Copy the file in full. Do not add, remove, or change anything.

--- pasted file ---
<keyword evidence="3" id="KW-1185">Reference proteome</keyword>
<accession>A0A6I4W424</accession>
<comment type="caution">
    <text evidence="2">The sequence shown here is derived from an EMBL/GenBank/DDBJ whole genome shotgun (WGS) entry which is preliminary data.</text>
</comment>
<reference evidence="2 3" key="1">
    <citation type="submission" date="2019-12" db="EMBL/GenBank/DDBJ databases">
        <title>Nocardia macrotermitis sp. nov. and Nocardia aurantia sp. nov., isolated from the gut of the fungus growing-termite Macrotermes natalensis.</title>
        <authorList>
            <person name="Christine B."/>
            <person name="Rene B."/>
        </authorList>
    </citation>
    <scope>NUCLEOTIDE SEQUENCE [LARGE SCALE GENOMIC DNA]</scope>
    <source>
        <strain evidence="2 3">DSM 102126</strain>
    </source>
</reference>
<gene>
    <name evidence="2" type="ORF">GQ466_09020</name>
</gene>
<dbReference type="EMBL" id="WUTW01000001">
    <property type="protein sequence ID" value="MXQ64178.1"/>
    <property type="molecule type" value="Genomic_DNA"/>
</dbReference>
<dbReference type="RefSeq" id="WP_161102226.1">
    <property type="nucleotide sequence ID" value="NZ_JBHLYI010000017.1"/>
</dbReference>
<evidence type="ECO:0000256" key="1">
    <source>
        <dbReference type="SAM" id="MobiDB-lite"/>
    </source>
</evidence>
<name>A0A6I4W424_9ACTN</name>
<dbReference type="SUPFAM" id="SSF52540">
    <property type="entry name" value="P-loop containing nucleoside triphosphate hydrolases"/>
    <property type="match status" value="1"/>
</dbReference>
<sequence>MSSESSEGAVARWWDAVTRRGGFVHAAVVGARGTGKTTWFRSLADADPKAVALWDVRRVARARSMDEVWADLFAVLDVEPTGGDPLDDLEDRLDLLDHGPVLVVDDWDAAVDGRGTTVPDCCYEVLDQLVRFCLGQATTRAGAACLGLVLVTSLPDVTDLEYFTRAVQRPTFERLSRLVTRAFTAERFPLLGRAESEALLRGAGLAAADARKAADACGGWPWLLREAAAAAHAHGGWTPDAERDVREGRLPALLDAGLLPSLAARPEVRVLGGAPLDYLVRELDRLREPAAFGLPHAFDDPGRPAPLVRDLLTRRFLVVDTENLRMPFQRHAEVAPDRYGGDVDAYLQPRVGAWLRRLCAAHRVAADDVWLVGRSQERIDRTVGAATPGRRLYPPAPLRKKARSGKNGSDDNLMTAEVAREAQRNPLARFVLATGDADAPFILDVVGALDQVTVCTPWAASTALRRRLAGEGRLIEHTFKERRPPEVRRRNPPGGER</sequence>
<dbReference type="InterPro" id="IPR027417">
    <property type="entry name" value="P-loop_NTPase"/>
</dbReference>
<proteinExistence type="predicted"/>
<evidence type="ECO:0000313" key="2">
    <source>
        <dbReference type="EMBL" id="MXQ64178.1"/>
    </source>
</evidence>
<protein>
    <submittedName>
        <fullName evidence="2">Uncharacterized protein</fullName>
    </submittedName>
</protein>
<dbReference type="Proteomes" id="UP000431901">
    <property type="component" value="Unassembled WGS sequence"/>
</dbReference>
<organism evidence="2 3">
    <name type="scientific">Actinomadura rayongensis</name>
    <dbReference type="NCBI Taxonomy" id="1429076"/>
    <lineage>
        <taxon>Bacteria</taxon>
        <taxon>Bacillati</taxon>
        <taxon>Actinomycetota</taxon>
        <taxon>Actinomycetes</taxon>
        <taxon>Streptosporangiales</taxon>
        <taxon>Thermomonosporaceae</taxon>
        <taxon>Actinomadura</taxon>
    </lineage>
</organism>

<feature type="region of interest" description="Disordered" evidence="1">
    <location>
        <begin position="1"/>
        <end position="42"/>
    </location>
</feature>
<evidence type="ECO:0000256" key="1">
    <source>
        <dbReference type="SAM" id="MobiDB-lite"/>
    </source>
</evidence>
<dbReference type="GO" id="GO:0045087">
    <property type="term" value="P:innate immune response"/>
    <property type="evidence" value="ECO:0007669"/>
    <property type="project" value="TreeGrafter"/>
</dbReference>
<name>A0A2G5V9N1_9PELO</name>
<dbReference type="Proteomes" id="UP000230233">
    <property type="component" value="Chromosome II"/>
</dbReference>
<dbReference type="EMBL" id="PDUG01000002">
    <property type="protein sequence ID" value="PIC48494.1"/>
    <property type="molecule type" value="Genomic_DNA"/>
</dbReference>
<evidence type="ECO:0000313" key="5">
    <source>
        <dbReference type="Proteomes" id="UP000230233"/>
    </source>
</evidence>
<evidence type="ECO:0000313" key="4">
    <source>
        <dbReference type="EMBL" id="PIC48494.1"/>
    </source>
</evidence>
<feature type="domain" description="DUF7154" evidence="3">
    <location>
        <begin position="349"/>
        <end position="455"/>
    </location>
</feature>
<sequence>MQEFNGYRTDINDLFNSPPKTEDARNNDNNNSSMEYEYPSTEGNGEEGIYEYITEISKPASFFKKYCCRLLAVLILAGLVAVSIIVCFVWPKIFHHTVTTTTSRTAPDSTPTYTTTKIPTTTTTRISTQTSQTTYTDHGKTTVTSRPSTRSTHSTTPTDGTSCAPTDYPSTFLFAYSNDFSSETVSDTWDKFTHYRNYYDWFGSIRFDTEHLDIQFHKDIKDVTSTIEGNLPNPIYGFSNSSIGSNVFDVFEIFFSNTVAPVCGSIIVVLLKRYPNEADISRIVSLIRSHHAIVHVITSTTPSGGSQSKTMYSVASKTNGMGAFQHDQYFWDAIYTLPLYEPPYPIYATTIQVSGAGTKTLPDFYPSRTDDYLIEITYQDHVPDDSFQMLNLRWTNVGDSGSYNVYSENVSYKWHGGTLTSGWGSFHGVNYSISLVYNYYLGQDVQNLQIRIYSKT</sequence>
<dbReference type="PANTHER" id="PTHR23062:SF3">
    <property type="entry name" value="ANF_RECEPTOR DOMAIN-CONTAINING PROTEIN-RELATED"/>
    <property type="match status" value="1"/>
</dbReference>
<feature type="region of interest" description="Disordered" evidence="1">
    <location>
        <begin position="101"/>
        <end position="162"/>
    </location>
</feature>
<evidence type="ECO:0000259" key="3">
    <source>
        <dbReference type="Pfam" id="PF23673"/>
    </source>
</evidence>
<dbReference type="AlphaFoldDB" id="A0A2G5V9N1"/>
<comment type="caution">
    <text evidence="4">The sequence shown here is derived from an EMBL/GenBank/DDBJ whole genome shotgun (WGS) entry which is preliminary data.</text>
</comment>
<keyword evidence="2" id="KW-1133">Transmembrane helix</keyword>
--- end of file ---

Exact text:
<keyword evidence="3" id="KW-1185">Reference proteome</keyword>
<accession>A0A6I4W424</accession>
<comment type="caution">
    <text evidence="2">The sequence shown here is derived from an EMBL/GenBank/DDBJ whole genome shotgun (WGS) entry which is preliminary data.</text>
</comment>
<reference evidence="2 3" key="1">
    <citation type="submission" date="2019-12" db="EMBL/GenBank/DDBJ databases">
        <title>Nocardia macrotermitis sp. nov. and Nocardia aurantia sp. nov., isolated from the gut of the fungus growing-termite Macrotermes natalensis.</title>
        <authorList>
            <person name="Christine B."/>
            <person name="Rene B."/>
        </authorList>
    </citation>
    <scope>NUCLEOTIDE SEQUENCE [LARGE SCALE GENOMIC DNA]</scope>
    <source>
        <strain evidence="2 3">DSM 102126</strain>
    </source>
</reference>
<gene>
    <name evidence="2" type="ORF">GQ466_09020</name>
</gene>
<dbReference type="EMBL" id="WUTW01000001">
    <property type="protein sequence ID" value="MXQ64178.1"/>
    <property type="molecule type" value="Genomic_DNA"/>
</dbReference>
<dbReference type="RefSeq" id="WP_161102226.1">
    <property type="nucleotide sequence ID" value="NZ_JBHLYI010000017.1"/>
</dbReference>
<evidence type="ECO:0000256" key="1">
    <source>
        <dbReference type="SAM" id="MobiDB-lite"/>
    </source>
</evidence>
<name>A0A6I4W424_9ACTN</name>
<dbReference type="SUPFAM" id="SSF52540">
    <property type="entry name" value="P-loop containing nucleoside triphosphate hydrolases"/>
    <property type="match status" value="1"/>
</dbReference>
<sequence>MSSESSEGAVARWWDAVTRRGGFVHAAVVGARGTGKTTWFRSLADADPKAVALWDVRRVARARSMDEVWADLFAVLDVEPTGGDPLDDLEDRLDLLDHGPVLVVDDWDAAVDGRGTTVPDCCYEVLDQLVRFCLGQATTRAGAACLGLVLVTSLPDVTDLEYFTRAVQRPTFERLSRLVTRAFTAERFPLLGRAESEALLRGAGLAAADARKAADACGGWPWLLREAAAAAHAHGGWTPDAERDVREGRLPALLDAGLLPSLAARPEVRVLGGAPLDYLVRELDRLREPAAFGLPHAFDDPGRPAPLVRDLLTRRFLVVDTENLRMPFQRHAEVAPDRYGGDVDAYLQPRVGAWLRRLCAAHRVAADDVWLVGRSQERIDRTVGAATPGRRLYPPAPLRKKARSGKNGSDDNLMTAEVAREAQRNPLARFVLATGDADAPFILDVVGALDQVTVCTPWAASTALRRRLAGEGRLIEHTFKERRPPEVRRRNPPGGER</sequence>
<dbReference type="InterPro" id="IPR027417">
    <property type="entry name" value="P-loop_NTPase"/>
</dbReference>
<proteinExistence type="predicted"/>
<evidence type="ECO:0000313" key="2">
    <source>
        <dbReference type="EMBL" id="MXQ64178.1"/>
    </source>
</evidence>
<protein>
    <submittedName>
        <fullName evidence="2">Uncharacterized protein</fullName>
    </submittedName>
</protein>
<dbReference type="Proteomes" id="UP000431901">
    <property type="component" value="Unassembled WGS sequence"/>
</dbReference>
<organism evidence="2 3">
    <name type="scientific">Actinomadura rayongensis</name>
    <dbReference type="NCBI Taxonomy" id="1429076"/>
    <lineage>
        <taxon>Bacteria</taxon>
        <taxon>Bacillati</taxon>
        <taxon>Actinomycetota</taxon>
        <taxon>Actinomycetes</taxon>
        <taxon>Streptosporangiales</taxon>
        <taxon>Thermomonosporaceae</taxon>
        <taxon>Actinomadura</taxon>
    </lineage>
</organism>

<feature type="region of interest" description="Disordered" evidence="1">
    <location>
        <begin position="1"/>
        <end position="42"/>
    </location>
</feature>
<evidence type="ECO:0000256" key="1">
    <source>
        <dbReference type="SAM" id="MobiDB-lite"/>
    </source>
</evidence>
<dbReference type="GO" id="GO:0045087">
    <property type="term" value="P:innate immune response"/>
    <property type="evidence" value="ECO:0007669"/>
    <property type="project" value="TreeGrafter"/>
</dbReference>
<name>A0A2G5V9N1_9PELO</name>
<dbReference type="Proteomes" id="UP000230233">
    <property type="component" value="Chromosome II"/>
</dbReference>
<dbReference type="EMBL" id="PDUG01000002">
    <property type="protein sequence ID" value="PIC48494.1"/>
    <property type="molecule type" value="Genomic_DNA"/>
</dbReference>
<evidence type="ECO:0000313" key="5">
    <source>
        <dbReference type="Proteomes" id="UP000230233"/>
    </source>
</evidence>
<evidence type="ECO:0000313" key="4">
    <source>
        <dbReference type="EMBL" id="PIC48494.1"/>
    </source>
</evidence>
<feature type="domain" description="DUF7154" evidence="3">
    <location>
        <begin position="349"/>
        <end position="455"/>
    </location>
</feature>
<sequence>MQEFNGYRTDINDLFNSPPKTEDARNNDNNNSSMEYEYPSTEGNGEEGIYEYITEISKPASFFKKYCCRLLAVLILAGLVAVSIIVCFVWPKIFHHTVTTTTSRTAPDSTPTYTTTKIPTTTTTRISTQTSQTTYTDHGKTTVTSRPSTRSTHSTTPTDGTSCAPTDYPSTFLFAYSNDFSSETVSDTWDKFTHYRNYYDWFGSIRFDTEHLDIQFHKDIKDVTSTIEGNLPNPIYGFSNSSIGSNVFDVFEIFFSNTVAPVCGSIIVVLLKRYPNEADISRIVSLIRSHHAIVHVITSTTPSGGSQSKTMYSVASKTNGMGAFQHDQYFWDAIYTLPLYEPPYPIYATTIQVSGAGTKTLPDFYPSRTDDYLIEITYQDHVPDDSFQMLNLRWTNVGDSGSYNVYSENVSYKWHGGTLTSGWGSFHGVNYSISLVYNYYLGQDVQNLQIRIYSKT</sequence>
<dbReference type="PANTHER" id="PTHR23062:SF3">
    <property type="entry name" value="ANF_RECEPTOR DOMAIN-CONTAINING PROTEIN-RELATED"/>
    <property type="match status" value="1"/>
</dbReference>
<feature type="region of interest" description="Disordered" evidence="1">
    <location>
        <begin position="101"/>
        <end position="162"/>
    </location>
</feature>
<evidence type="ECO:0000259" key="3">
    <source>
        <dbReference type="Pfam" id="PF23673"/>
    </source>
</evidence>
<dbReference type="AlphaFoldDB" id="A0A2G5V9N1"/>
<comment type="caution">
    <text evidence="4">The sequence shown here is derived from an EMBL/GenBank/DDBJ whole genome shotgun (WGS) entry which is preliminary data.</text>
</comment>
<keyword evidence="2" id="KW-1133">Transmembrane helix</keyword>